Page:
I have always been a solitary writer. But not all writing is solitary. There are many writers who do team writing, some under a single composite name. Then there are the ghost writers whose great contributions go unrewarded while some (usually famous) person gets the accolades that come with sole authorship.
I recently embarked on a team writing project. How I managed to entangle myself in such a venture is still a mystery to me, but it began with a conversation that went something like this:
“Mommy, can I write a book with you?”
“Sweetie, Mommy writes books for adults not eight year old kids.”
“But maybe we can write a kids’ book now and when I get older I can write romance just like you.”
(Blush, blush, blush) “I’ll think about.”
A few weeks later my first team writing project was on the way. It was a science adventure novel, written for children eight to twelve years old. My co-author: my eight year old daughter.
We first started out brainstorming, and boy was my daughter excited and full of ideas. I must admit, I thought her excitement would have fizzled the moment we began writing the manuscript, so I began the first chapter on my own. I discussed the chapter with her and was surprised when she started making recommendations, contributing to the ideas and rearranging the chapter. Then one day I returned from work and found her on my laptop. When I asked her what she was doing, she proudly showed me what she added to the manuscript… all three sentences. It took her a few hours.
We sloshed through it for about a month, writing back and forth, discussing everything until the third chapter. Then we hit a dead end. Weeks went by without either of us touching the manuscript. That’s when I realized what was missing: an outline. As a solitary writer, my outline is written in my head. But my co-author cannot read my mind. So I sat down and carefully planned out the concepts I wanted covered and wrote a detailed outline of the book. Excitedly I showed it to my co-author.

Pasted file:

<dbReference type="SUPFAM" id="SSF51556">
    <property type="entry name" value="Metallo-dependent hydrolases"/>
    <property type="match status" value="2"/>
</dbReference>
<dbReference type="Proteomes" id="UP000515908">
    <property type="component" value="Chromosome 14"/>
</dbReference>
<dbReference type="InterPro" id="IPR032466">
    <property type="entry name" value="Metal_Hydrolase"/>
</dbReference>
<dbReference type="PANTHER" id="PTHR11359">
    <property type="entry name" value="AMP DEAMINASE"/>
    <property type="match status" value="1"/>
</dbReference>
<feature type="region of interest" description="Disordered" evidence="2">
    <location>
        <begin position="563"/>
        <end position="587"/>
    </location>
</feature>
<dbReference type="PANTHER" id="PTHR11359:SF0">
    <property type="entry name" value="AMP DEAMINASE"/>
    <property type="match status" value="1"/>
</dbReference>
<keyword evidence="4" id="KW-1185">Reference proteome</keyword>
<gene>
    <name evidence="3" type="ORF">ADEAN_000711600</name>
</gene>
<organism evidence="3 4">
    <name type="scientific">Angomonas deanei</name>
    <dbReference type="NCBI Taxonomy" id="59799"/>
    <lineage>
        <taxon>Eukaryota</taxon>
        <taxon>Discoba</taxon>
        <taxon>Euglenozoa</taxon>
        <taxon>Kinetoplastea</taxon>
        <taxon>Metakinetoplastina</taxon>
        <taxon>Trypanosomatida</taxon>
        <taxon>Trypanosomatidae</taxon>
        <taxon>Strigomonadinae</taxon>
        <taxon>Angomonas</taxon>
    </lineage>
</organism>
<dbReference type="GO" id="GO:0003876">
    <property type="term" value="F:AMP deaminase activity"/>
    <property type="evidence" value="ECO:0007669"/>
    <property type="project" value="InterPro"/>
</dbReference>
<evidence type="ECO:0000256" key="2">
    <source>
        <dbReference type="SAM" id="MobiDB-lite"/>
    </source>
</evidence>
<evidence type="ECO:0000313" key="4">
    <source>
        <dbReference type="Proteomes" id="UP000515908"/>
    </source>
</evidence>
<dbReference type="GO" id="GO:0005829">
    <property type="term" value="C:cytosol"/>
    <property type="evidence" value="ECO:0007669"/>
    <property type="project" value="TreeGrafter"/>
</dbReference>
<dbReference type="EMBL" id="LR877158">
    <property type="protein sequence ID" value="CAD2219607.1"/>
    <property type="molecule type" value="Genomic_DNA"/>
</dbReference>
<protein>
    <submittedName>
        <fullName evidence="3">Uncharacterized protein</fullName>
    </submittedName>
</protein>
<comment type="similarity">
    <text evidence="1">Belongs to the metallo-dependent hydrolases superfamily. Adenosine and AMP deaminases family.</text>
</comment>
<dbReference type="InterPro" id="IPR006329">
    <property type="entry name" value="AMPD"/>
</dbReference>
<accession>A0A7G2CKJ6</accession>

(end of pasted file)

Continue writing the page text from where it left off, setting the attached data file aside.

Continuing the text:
With a shrug of her shoulders, she responded “ok,” before returning to her video game.
I ploughed along anyway. Having a good outline, I wrote the book within a week. With great excitement I shared the rough draft with my co-author. She immediately started critiquing: “This chapter is too long; I want first graders to be able to read it; the sentences are too complex; how would they know where in the cell they are? Kids aren’t allowed at the museum of Natural History unsupervised...”
Her critique was quite valued and I gladly made the changes. But by the sixth chapter (there are ten chapters), she lost interest. Getting her to even read the rest was a challenge. I threatened to remove her name from the book. After all, how could an author not be interested in the book they have written?
So I share this longwinded preamble to ask the question: What defines team writing? Do both authors have to contribute 50/50 to the writing, editing etc? Is it a matter of idea sharing?
I am going to summarize my daughter’s contribution and then my contribution and then I’ll ask you to be the judge.
My Daughter’s contribution:
• Orally suggesting scenarios to set up the story
• Ensuring that the language is age appropriate
• Ensuring that dialogue fits that of a nine year old American
• Critiquing sentence structure, chapter organization, chapter length
My contribution: All of my daughter’s contributions plus
• Writing the story
• Editing the story
• Revising the story
• Checking for scientific accuracy
• Researching the information
Based on this information, should this maunuscript be considered the product of a team writing project or is my daughter’s contribution something that a critique group would do worth only acknowledgement in the dedication? Should her name be included as a co-author on this project?
Finally, what would you do if you were writing as a team and your co-author isn’t contributing as much as you expect?